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[415] the view to entrap me upon my entrance into the town. They were frustrated in their intention, and although very peaceable in external aspect, I soon found the information I had received was correct. I disliked to subject the town to the consequences of attack; at the same time it was essential to us to procure rations. I, there-fore, directed General Lee to send in a flag of truce, demanding unconditional surrender or bombardment. This was refused. I placed artillery in position commanding the town, took possession of the main avenues to the place, and repeated the demand. It was again refused, and I was forced to the alternative of shelling the place,

Although the houses were used by their sharpshooters while firing on our men, not a building was fired except the United States cavalry barracks, which were burnt by my order; the place having resisted my advance instead of peaceable surrender, as in the case of General Ewell. General Fitz. Lee's brigade was charged with the duty of investing the place — the remaining brigades following at considerable intervals from Dover. Major-General W. F. Smith was in command of the force in Carlisle. The only obstacle to the enforcement of my threat was the scarcity of artillery ammunition. The whereabouts of our army was still a mystery; but during the night I received a dispatch from General Lee in answer to one sent by Major Venable from Dover, on Early's trail, that the army was at Gettysburg, and had been engaged on this day (1st July) with the enemy's advance. I instantly dispatched to Hampton to move ten miles that night on the road to Gettysburg, and gave orders. to the other brigades with a view to reaching Gettysburg early next day, and started myself that night.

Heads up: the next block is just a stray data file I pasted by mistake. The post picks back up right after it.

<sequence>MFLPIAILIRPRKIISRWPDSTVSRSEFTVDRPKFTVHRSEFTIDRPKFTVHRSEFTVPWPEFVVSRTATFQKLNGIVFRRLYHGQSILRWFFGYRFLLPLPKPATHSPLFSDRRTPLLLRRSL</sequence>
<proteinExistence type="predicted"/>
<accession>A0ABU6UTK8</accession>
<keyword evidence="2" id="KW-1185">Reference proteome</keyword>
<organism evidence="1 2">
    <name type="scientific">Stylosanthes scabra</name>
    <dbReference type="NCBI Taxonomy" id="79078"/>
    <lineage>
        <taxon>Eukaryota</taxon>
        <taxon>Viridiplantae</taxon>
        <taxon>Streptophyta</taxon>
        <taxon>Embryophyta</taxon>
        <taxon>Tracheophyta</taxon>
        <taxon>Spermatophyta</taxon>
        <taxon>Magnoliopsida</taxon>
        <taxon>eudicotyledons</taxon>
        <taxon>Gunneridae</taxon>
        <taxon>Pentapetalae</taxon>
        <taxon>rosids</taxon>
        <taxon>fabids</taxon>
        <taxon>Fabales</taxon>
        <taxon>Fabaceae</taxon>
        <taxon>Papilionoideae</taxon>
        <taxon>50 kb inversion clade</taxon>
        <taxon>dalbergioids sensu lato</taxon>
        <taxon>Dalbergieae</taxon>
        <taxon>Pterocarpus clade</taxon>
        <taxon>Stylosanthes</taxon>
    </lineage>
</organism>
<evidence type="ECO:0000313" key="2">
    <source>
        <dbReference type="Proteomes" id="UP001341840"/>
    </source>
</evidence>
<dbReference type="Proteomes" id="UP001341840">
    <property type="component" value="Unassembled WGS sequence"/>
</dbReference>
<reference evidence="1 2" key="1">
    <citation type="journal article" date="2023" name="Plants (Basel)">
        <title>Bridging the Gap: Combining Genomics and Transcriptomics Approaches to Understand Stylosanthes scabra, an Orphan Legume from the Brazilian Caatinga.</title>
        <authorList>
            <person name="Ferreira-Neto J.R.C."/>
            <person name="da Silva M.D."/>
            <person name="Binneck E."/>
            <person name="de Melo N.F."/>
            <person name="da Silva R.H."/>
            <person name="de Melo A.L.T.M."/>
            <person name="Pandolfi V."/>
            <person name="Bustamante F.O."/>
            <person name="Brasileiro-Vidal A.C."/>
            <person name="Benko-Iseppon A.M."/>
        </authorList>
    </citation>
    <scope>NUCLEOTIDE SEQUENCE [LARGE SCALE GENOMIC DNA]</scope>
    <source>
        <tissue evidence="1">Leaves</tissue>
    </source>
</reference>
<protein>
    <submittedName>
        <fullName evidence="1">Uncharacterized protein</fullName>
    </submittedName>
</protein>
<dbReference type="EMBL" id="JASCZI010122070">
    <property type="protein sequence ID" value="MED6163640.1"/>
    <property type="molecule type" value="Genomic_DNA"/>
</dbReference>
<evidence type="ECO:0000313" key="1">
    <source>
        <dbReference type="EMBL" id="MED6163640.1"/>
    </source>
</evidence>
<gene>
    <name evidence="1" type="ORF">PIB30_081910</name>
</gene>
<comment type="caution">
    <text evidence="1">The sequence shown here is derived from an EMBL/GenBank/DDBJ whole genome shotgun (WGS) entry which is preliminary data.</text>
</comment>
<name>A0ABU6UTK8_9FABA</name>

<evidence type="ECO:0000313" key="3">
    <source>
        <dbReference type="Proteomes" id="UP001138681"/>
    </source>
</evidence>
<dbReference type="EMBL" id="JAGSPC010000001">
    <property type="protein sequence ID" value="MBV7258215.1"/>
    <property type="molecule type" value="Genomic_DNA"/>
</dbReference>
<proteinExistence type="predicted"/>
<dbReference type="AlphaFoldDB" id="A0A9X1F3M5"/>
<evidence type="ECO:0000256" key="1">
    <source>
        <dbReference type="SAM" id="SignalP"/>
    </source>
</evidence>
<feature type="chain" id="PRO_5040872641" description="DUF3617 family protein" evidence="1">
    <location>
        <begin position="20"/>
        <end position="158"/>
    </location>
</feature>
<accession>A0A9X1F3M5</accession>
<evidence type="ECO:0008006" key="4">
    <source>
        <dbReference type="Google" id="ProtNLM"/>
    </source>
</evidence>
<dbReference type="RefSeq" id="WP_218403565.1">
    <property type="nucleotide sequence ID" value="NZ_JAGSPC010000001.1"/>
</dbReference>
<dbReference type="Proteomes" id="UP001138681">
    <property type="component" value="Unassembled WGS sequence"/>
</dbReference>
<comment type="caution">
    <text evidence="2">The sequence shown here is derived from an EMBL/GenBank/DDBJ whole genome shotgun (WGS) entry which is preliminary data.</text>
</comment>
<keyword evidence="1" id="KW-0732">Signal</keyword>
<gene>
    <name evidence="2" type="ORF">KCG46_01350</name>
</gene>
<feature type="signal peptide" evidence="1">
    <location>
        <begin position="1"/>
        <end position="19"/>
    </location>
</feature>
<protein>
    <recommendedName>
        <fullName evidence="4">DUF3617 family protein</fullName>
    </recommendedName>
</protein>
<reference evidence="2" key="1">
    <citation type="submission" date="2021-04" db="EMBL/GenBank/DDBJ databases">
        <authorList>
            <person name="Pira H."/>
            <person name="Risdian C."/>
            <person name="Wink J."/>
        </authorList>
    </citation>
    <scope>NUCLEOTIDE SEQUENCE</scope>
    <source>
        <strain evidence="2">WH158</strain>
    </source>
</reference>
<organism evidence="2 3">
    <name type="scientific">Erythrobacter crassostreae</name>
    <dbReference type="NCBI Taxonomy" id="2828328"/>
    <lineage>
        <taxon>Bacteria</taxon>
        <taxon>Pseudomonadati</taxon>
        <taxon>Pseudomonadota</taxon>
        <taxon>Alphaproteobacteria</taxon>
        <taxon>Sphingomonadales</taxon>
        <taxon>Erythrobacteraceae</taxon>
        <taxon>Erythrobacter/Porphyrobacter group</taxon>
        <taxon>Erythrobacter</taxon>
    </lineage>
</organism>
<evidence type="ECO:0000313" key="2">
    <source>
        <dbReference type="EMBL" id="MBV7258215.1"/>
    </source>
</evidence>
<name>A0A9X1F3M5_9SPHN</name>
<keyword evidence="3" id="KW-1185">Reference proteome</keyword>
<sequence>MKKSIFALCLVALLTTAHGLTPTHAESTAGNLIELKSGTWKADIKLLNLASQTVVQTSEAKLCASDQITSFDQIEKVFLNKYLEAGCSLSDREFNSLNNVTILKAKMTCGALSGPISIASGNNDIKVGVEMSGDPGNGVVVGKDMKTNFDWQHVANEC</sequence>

My advance reached Gettysburg July 2d, just in time to thwart a move of the enemy's cavalry upon our rear, by way of Hunterstown; after a fierce engagement, in which Hampton's brigade performed gallant service, a series of charges compelling the enemy to leave the field, and abandon his purpose. I took my position that day on the York and Heidelburg roads, on the left wing of the Army of Northern Virginia.

On the morning of the 3d of July, pursuant to instructions from the Commanding-General (the ground along our line of battle being totally impracticable for cavalry operations), I moved forward to a position to the left of General Ewell's left, and in advance of it, where a commanding ridge completely controlled a wide plain of cultivated fields stretching towards Hanover on the left, and reaching to the base of the mountain spurs among which the

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